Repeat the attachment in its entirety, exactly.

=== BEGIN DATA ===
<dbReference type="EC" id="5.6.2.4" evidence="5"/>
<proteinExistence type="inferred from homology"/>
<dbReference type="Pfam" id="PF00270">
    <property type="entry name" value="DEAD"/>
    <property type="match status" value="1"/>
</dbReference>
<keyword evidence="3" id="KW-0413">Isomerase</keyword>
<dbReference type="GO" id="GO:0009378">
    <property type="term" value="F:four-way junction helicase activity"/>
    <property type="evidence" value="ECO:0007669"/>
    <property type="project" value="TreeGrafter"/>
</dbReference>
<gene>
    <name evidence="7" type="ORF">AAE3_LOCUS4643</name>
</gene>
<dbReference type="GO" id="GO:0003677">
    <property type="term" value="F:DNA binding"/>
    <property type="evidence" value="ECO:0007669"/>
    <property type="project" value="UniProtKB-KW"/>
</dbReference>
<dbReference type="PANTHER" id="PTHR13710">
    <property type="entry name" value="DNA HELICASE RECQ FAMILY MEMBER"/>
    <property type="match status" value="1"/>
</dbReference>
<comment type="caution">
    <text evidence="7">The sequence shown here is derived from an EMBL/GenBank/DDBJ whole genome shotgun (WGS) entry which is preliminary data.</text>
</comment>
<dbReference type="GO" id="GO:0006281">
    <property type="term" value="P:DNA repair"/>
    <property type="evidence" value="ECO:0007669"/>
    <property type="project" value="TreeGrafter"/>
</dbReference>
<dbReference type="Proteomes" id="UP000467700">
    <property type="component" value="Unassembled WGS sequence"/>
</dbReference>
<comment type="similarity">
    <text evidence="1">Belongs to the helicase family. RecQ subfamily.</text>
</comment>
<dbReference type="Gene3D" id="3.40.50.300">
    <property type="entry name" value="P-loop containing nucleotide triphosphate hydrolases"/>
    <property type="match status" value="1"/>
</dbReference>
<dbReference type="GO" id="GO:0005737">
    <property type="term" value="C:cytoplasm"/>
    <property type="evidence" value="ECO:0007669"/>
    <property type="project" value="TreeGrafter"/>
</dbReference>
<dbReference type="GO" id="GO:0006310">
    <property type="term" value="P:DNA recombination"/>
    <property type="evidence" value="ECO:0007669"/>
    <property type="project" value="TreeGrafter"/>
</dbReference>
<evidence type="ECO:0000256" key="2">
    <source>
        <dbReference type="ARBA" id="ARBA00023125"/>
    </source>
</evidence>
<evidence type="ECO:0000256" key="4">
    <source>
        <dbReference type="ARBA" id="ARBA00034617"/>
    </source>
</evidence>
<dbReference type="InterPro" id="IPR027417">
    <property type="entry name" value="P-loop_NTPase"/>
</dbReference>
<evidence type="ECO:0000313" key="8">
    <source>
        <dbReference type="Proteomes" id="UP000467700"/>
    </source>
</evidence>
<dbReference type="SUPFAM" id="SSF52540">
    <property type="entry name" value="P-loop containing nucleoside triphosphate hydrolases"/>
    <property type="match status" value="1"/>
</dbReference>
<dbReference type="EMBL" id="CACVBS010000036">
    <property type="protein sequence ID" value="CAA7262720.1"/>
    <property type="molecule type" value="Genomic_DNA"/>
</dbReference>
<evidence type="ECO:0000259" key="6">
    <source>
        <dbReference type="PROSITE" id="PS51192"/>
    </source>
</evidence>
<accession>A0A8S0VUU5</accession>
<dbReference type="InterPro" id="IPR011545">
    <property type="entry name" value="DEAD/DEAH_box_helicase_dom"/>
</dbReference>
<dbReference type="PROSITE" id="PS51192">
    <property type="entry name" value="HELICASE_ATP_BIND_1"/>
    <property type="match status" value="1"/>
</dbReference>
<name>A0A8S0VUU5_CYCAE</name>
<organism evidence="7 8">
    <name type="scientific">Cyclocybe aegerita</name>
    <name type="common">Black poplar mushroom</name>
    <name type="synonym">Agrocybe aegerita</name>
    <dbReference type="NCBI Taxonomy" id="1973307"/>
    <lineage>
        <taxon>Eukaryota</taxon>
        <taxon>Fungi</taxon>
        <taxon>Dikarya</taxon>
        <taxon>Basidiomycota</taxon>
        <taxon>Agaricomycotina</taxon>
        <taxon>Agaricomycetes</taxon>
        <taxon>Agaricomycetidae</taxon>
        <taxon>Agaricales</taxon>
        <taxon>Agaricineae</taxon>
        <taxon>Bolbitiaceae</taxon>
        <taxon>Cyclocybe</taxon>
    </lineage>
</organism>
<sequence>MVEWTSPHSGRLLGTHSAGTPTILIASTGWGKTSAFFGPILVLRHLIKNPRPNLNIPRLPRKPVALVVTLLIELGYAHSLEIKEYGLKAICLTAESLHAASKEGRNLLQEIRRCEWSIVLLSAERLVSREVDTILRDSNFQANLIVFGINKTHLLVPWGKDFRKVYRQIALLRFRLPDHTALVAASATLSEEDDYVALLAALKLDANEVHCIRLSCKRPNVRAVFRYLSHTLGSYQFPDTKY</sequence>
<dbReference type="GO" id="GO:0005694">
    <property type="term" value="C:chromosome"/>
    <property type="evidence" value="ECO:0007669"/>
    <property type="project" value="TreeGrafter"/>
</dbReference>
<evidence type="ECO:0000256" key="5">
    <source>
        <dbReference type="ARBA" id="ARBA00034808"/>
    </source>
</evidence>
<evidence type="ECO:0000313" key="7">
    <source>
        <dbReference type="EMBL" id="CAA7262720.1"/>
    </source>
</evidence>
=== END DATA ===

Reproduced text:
<dbReference type="EC" id="5.6.2.4" evidence="5"/>
<proteinExistence type="inferred from homology"/>
<dbReference type="Pfam" id="PF00270">
    <property type="entry name" value="DEAD"/>
    <property type="match status" value="1"/>
</dbReference>
<keyword evidence="3" id="KW-0413">Isomerase</keyword>
<dbReference type="GO" id="GO:0009378">
    <property type="term" value="F:four-way junction helicase activity"/>
    <property type="evidence" value="ECO:0007669"/>
    <property type="project" value="TreeGrafter"/>
</dbReference>
<gene>
    <name evidence="7" type="ORF">AAE3_LOCUS4643</name>
</gene>
<dbReference type="GO" id="GO:0003677">
    <property type="term" value="F:DNA binding"/>
    <property type="evidence" value="ECO:0007669"/>
    <property type="project" value="UniProtKB-KW"/>
</dbReference>
<dbReference type="PANTHER" id="PTHR13710">
    <property type="entry name" value="DNA HELICASE RECQ FAMILY MEMBER"/>
    <property type="match status" value="1"/>
</dbReference>
<comment type="caution">
    <text evidence="7">The sequence shown here is derived from an EMBL/GenBank/DDBJ whole genome shotgun (WGS) entry which is preliminary data.</text>
</comment>
<dbReference type="GO" id="GO:0006281">
    <property type="term" value="P:DNA repair"/>
    <property type="evidence" value="ECO:0007669"/>
    <property type="project" value="TreeGrafter"/>
</dbReference>
<dbReference type="Proteomes" id="UP000467700">
    <property type="component" value="Unassembled WGS sequence"/>
</dbReference>
<comment type="similarity">
    <text evidence="1">Belongs to the helicase family. RecQ subfamily.</text>
</comment>
<dbReference type="Gene3D" id="3.40.50.300">
    <property type="entry name" value="P-loop containing nucleotide triphosphate hydrolases"/>
    <property type="match status" value="1"/>
</dbReference>
<dbReference type="GO" id="GO:0005737">
    <property type="term" value="C:cytoplasm"/>
    <property type="evidence" value="ECO:0007669"/>
    <property type="project" value="TreeGrafter"/>
</dbReference>
<dbReference type="GO" id="GO:0006310">
    <property type="term" value="P:DNA recombination"/>
    <property type="evidence" value="ECO:0007669"/>
    <property type="project" value="TreeGrafter"/>
</dbReference>
<evidence type="ECO:0000256" key="2">
    <source>
        <dbReference type="ARBA" id="ARBA00023125"/>
    </source>
</evidence>
<evidence type="ECO:0000256" key="4">
    <source>
        <dbReference type="ARBA" id="ARBA00034617"/>
    </source>
</evidence>
<dbReference type="InterPro" id="IPR027417">
    <property type="entry name" value="P-loop_NTPase"/>
</dbReference>
<evidence type="ECO:0000313" key="8">
    <source>
        <dbReference type="Proteomes" id="UP000467700"/>
    </source>
</evidence>
<dbReference type="SUPFAM" id="SSF52540">
    <property type="entry name" value="P-loop containing nucleoside triphosphate hydrolases"/>
    <property type="match status" value="1"/>
</dbReference>
<dbReference type="EMBL" id="CACVBS010000036">
    <property type="protein sequence ID" value="CAA7262720.1"/>
    <property type="molecule type" value="Genomic_DNA"/>
</dbReference>
<evidence type="ECO:0000259" key="6">
    <source>
        <dbReference type="PROSITE" id="PS51192"/>
    </source>
</evidence>
<accession>A0A8S0VUU5</accession>
<dbReference type="InterPro" id="IPR011545">
    <property type="entry name" value="DEAD/DEAH_box_helicase_dom"/>
</dbReference>
<dbReference type="PROSITE" id="PS51192">
    <property type="entry name" value="HELICASE_ATP_BIND_1"/>
    <property type="match status" value="1"/>
</dbReference>
<name>A0A8S0VUU5_CYCAE</name>
<organism evidence="7 8">
    <name type="scientific">Cyclocybe aegerita</name>
    <name type="common">Black poplar mushroom</name>
    <name type="synonym">Agrocybe aegerita</name>
    <dbReference type="NCBI Taxonomy" id="1973307"/>
    <lineage>
        <taxon>Eukaryota</taxon>
        <taxon>Fungi</taxon>
        <taxon>Dikarya</taxon>
        <taxon>Basidiomycota</taxon>
        <taxon>Agaricomycotina</taxon>
        <taxon>Agaricomycetes</taxon>
        <taxon>Agaricomycetidae</taxon>
        <taxon>Agaricales</taxon>
        <taxon>Agaricineae</taxon>
        <taxon>Bolbitiaceae</taxon>
        <taxon>Cyclocybe</taxon>
    </lineage>
</organism>
<sequence>MVEWTSPHSGRLLGTHSAGTPTILIASTGWGKTSAFFGPILVLRHLIKNPRPNLNIPRLPRKPVALVVTLLIELGYAHSLEIKEYGLKAICLTAESLHAASKEGRNLLQEIRRCEWSIVLLSAERLVSREVDTILRDSNFQANLIVFGINKTHLLVPWGKDFRKVYRQIALLRFRLPDHTALVAASATLSEEDDYVALLAALKLDANEVHCIRLSCKRPNVRAVFRYLSHTLGSYQFPDTKY</sequence>
<dbReference type="GO" id="GO:0005694">
    <property type="term" value="C:chromosome"/>
    <property type="evidence" value="ECO:0007669"/>
    <property type="project" value="TreeGrafter"/>
</dbReference>
<evidence type="ECO:0000256" key="5">
    <source>
        <dbReference type="ARBA" id="ARBA00034808"/>
    </source>
</evidence>
<evidence type="ECO:0000313" key="7">
    <source>
        <dbReference type="EMBL" id="CAA7262720.1"/>
    </source>
</evidence>